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Stung by opposition, Modi seeks consensus on reform

By Frank Jack Daniel
July 20, 2015 17:56 IST
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The proposed changes making it easier for government and businesses to buy farm land are now likely to be implemented by states, not by the central government

Prime Minister Narendra Modi began work with unions and employers on Monday to build support for the biggest shake-up of labour laws in decades, in an attempt to revive a reform agenda that has suffered setbacks ahead of a key parliamentary session.

It is a change of tack for Modi, who is smarting from widespread opposition to business-friendly land purchase rules he has tried, and so far failed, to push through parliament following an executive decree.

"I am confident that we will be able to address the challenges ahead and proceed with reforms with everyone's consensus," Modi said at the start of a two-day labour conference on Monday.

Modi has had to scale-back his ambitions for the short session of parliament that starts on Tuesday, with government officials privately saying the main focus will be on passing a law to enable a goods and services tax (GST).

The GST law got the backing of a parliamentary panel on Monday. Passing it would in itself be a victory and go someway to reassuring investors who are growing jittery that economic modernisation is happening more slowly than they hoped under Modi.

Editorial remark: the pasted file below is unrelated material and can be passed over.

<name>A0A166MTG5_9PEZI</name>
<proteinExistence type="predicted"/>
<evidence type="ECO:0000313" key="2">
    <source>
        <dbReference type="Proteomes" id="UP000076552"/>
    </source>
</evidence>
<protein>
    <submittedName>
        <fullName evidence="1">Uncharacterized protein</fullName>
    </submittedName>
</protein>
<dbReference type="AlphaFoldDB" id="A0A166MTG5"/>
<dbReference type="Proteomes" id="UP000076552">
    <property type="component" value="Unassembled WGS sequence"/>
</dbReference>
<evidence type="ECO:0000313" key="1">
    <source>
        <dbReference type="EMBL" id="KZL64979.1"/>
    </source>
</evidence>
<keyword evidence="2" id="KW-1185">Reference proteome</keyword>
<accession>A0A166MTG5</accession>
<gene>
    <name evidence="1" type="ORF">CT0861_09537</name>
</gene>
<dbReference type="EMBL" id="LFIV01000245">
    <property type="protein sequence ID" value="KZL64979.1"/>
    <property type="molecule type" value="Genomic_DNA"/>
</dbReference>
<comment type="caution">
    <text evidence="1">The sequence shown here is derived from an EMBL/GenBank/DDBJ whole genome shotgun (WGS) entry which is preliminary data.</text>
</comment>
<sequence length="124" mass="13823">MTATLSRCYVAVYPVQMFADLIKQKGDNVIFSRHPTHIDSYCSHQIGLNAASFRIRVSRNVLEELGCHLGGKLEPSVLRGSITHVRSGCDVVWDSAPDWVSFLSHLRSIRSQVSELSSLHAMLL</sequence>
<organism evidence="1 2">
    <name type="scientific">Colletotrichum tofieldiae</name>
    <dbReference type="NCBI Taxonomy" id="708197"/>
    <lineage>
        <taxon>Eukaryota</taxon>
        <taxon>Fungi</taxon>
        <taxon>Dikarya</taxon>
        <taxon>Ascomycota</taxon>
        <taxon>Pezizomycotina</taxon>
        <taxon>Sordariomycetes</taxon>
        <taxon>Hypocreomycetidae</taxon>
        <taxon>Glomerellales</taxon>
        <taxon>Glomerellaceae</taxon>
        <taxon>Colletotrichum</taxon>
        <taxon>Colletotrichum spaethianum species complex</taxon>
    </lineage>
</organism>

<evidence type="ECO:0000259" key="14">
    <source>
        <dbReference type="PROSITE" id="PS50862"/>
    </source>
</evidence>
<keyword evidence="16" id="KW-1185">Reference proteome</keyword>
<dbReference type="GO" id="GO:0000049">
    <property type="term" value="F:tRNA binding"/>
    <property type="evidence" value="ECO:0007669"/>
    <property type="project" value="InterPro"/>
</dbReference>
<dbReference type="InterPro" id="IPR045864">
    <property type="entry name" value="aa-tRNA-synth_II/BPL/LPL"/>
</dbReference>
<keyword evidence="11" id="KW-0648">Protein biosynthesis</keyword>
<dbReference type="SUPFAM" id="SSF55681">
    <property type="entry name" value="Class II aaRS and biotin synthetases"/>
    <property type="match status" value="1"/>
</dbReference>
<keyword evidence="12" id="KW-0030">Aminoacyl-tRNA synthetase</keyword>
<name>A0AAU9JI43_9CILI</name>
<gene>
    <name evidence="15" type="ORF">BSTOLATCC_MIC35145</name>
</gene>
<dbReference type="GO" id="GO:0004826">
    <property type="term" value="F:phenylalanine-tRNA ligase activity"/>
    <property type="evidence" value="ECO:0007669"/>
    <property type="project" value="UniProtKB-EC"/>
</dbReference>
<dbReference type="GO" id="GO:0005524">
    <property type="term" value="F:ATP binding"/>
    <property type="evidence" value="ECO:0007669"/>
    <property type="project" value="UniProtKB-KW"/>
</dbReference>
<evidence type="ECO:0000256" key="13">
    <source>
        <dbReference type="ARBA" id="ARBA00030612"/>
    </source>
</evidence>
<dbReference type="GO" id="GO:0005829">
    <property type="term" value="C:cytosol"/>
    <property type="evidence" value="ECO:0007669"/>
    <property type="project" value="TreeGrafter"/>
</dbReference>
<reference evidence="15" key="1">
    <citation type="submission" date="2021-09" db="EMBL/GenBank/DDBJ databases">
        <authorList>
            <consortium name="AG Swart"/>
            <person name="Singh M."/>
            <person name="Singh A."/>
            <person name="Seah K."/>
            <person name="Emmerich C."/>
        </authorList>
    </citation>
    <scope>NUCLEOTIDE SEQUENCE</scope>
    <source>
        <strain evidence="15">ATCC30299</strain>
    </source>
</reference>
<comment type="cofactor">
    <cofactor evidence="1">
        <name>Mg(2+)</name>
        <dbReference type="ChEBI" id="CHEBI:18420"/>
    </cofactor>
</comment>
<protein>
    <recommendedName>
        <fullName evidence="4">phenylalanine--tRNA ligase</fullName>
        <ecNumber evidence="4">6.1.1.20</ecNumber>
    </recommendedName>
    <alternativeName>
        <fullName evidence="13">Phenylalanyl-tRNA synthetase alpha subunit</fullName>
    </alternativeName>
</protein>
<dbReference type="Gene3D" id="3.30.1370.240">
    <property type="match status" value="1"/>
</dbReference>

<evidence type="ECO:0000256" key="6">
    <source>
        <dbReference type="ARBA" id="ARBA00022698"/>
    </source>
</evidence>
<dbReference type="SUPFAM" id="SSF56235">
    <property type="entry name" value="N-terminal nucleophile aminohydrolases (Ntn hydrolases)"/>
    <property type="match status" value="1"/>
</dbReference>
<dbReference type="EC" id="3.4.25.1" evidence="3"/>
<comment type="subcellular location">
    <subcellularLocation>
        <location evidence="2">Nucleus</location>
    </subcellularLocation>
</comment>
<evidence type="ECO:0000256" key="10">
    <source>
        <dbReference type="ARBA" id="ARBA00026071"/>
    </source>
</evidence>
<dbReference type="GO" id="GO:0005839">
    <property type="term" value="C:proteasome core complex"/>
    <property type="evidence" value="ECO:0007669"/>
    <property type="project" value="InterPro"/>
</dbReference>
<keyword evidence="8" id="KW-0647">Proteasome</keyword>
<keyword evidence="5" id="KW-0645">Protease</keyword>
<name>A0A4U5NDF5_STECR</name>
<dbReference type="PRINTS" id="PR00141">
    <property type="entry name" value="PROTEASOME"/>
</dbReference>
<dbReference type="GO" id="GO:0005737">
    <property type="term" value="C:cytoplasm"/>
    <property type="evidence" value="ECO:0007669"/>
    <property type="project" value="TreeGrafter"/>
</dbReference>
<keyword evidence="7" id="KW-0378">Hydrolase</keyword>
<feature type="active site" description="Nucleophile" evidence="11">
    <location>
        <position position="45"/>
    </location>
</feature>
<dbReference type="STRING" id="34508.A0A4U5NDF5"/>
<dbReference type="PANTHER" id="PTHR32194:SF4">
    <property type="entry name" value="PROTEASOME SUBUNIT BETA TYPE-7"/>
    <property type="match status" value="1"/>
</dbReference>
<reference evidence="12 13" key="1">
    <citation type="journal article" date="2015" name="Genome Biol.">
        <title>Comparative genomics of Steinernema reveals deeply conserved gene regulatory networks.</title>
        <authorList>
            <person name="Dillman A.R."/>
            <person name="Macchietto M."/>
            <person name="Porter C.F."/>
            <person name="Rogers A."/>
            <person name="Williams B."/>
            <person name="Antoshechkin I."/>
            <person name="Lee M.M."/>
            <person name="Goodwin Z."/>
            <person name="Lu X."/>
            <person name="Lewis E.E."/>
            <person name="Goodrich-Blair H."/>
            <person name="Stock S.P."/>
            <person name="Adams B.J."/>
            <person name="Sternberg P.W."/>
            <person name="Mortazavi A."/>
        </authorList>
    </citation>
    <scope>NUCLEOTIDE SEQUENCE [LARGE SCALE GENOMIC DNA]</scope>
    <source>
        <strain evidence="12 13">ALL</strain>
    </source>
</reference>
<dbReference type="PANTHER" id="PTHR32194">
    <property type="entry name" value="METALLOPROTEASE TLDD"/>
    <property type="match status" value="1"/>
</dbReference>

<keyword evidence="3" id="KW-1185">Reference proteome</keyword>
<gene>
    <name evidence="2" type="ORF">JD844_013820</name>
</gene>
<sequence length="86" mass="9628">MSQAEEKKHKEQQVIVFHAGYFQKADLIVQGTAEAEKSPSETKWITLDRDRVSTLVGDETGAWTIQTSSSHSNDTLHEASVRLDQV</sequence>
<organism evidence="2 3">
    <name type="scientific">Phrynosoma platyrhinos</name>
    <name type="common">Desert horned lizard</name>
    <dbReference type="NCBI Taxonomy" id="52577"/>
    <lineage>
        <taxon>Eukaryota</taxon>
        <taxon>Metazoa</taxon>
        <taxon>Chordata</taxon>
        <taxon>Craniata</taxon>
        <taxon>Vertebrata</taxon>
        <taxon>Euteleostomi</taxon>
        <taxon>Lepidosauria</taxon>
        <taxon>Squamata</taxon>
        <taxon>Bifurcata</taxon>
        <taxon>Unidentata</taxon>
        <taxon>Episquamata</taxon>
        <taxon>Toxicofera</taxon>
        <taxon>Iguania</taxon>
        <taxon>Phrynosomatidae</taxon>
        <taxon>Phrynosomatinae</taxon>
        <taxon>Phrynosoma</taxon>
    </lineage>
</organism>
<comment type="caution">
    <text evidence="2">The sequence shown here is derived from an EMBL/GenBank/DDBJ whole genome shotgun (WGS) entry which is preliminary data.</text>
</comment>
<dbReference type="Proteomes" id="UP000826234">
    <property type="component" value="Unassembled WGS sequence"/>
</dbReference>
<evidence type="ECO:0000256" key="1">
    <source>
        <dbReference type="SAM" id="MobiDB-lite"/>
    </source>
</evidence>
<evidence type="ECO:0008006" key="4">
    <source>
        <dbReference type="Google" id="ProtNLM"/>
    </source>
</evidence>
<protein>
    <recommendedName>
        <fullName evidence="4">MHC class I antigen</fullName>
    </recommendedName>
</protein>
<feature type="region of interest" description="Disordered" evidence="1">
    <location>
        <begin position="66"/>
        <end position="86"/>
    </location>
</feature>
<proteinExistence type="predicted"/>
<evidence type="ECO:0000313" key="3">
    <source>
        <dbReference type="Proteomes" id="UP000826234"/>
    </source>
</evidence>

"Unless there is clarity on reform proposals investors are not keen to pump in new money," said Deven Choksey, managing director at KR Choksey Securities.

The proposed changes making it easier for government and businesses to buy farm land are now likely to be implemented by states, not by the central government.

Draft changes to India's archaic labour codes include pro-business measures giving factories more leeway to lay off workers and will simplify thickets of rules, but also include measures to expand the social security net to the huge unorganised sector.

The overhaul will probably not reach parliament until later in the year, despite an earlier goal of tabling the amendments in the upcoming monsoon session.

Modi's government hopes the more consensual approach will pay dividends in the form of union support, and will help stave of a threatened national strike on September 2.

Over tea at the weekend, Modi reportedly told union leaders that they would be included in discussions along with companies in the build up to the labour law shake-up.

"The government is talking in a positive manner," said Baij Nath Rai, president of the Bharatiya Mazdoor Sangh, which is India's largest union and affiliated to Modi's party.

Rai said the unions now felt the government was listening to their concerns, such as a demand for a higher minimum wage.

"They are trying to understand us," he said.

Additional reporting by Rajesh Kumar Singh and Nigam Prusty in New Delhi; and Karen Rebelo in Mumbai

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Frank Jack Daniel in New Delhi
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